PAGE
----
Many firms offer “core” and “side” goods in the sense that side-good consumption is conditional on core-good consumption. Airports are a common example where the supply of runway and terminal capacity is the core good and the supply of various concession services (for example, car rental services) is the side good. While side-good supply can be responsible for a major share in total revenue, monopoly regulation typically concentrates on the control of core-good prices (“core prices” in short). Whether market power can indeed be effectively controlled by the regulation of core prices alone then depends on whether core-good consumption is a function of the price for side goods. This study empirically shows that a one-dollar increase in the daily car rental price reduces passenger demand at 199 US airports by more than 0.36 percent. A major implication of our findings is that for the case of airports, the effective control of market power may require regulation of both prices for core and side goods.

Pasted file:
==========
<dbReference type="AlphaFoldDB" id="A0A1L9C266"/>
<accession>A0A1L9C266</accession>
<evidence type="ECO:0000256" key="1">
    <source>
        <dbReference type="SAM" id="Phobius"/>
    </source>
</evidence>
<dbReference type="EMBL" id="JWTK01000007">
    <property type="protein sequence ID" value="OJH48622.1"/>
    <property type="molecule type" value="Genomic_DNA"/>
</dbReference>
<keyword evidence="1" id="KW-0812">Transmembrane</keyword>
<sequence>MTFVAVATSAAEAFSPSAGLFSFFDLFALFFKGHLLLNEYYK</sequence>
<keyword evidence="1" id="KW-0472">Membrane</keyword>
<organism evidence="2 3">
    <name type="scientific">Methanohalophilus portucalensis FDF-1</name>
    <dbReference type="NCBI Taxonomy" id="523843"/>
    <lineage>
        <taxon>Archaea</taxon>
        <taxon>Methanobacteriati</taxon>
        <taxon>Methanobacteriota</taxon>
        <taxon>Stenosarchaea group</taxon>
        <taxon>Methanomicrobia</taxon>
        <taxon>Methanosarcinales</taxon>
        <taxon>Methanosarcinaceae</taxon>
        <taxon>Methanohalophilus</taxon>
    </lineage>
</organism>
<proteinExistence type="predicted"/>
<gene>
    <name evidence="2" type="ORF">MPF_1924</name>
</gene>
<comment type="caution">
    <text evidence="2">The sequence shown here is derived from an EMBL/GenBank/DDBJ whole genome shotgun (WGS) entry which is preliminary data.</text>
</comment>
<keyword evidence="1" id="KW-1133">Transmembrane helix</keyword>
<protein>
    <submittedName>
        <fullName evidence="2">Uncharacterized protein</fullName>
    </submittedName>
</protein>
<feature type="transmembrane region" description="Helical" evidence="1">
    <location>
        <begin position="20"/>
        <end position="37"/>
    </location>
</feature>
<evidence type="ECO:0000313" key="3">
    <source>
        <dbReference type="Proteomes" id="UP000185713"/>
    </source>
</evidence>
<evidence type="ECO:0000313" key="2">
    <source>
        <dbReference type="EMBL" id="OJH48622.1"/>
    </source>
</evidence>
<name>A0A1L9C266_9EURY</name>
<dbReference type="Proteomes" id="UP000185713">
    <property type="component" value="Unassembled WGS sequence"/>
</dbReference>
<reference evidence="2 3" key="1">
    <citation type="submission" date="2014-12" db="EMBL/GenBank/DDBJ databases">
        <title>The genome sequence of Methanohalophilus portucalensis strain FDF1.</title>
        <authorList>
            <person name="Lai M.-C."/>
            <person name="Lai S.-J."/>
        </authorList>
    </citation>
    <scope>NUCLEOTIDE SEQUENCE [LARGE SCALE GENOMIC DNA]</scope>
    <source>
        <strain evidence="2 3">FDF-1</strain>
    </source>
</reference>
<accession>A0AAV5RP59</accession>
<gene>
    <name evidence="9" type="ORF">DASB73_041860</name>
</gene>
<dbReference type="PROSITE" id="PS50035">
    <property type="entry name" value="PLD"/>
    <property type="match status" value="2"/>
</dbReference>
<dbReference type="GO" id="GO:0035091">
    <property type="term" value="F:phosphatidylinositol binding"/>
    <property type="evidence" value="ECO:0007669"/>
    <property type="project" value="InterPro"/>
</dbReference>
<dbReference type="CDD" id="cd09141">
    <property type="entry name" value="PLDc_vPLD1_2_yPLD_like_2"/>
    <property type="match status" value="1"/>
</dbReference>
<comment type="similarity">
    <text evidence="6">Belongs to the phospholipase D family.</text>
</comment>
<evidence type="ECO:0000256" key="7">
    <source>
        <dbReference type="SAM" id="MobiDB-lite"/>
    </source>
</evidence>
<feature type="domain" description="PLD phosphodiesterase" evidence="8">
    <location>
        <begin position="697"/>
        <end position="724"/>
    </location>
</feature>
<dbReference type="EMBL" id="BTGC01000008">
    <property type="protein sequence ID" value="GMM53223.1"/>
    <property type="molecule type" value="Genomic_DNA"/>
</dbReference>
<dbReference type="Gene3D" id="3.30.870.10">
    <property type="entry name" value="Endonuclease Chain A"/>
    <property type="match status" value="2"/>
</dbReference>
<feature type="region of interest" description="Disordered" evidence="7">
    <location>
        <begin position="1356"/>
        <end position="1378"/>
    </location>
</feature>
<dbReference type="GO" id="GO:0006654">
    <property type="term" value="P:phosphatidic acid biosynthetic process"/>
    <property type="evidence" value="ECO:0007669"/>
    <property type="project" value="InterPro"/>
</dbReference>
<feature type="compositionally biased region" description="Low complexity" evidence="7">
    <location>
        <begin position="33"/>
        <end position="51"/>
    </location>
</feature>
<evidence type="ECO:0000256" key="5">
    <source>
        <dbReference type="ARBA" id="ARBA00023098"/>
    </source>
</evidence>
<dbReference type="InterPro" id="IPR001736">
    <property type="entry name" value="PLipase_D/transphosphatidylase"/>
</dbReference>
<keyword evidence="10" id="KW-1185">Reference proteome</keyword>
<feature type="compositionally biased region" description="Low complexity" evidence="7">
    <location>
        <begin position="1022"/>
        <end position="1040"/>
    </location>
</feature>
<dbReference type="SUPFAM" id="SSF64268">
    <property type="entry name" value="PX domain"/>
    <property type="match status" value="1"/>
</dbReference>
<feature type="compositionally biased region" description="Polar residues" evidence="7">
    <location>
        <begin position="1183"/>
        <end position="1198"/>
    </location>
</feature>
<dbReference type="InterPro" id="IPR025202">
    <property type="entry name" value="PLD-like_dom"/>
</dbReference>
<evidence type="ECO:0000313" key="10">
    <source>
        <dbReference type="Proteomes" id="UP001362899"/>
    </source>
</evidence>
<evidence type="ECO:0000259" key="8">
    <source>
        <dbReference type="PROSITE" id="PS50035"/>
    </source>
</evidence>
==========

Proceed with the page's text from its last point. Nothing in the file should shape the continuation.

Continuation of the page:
# 15-041/VIII (2015-03-30)
- Achim I. Czerny, VU University Amsterdam, the Netherlands; Zijun Shi, Carnagie Mellon University, United States; Anming Zhang, University of British Columbia, Canada
- Core goods; side goods; airport; monopoly; car rentals
- JEL codes:
- L12, L43, L93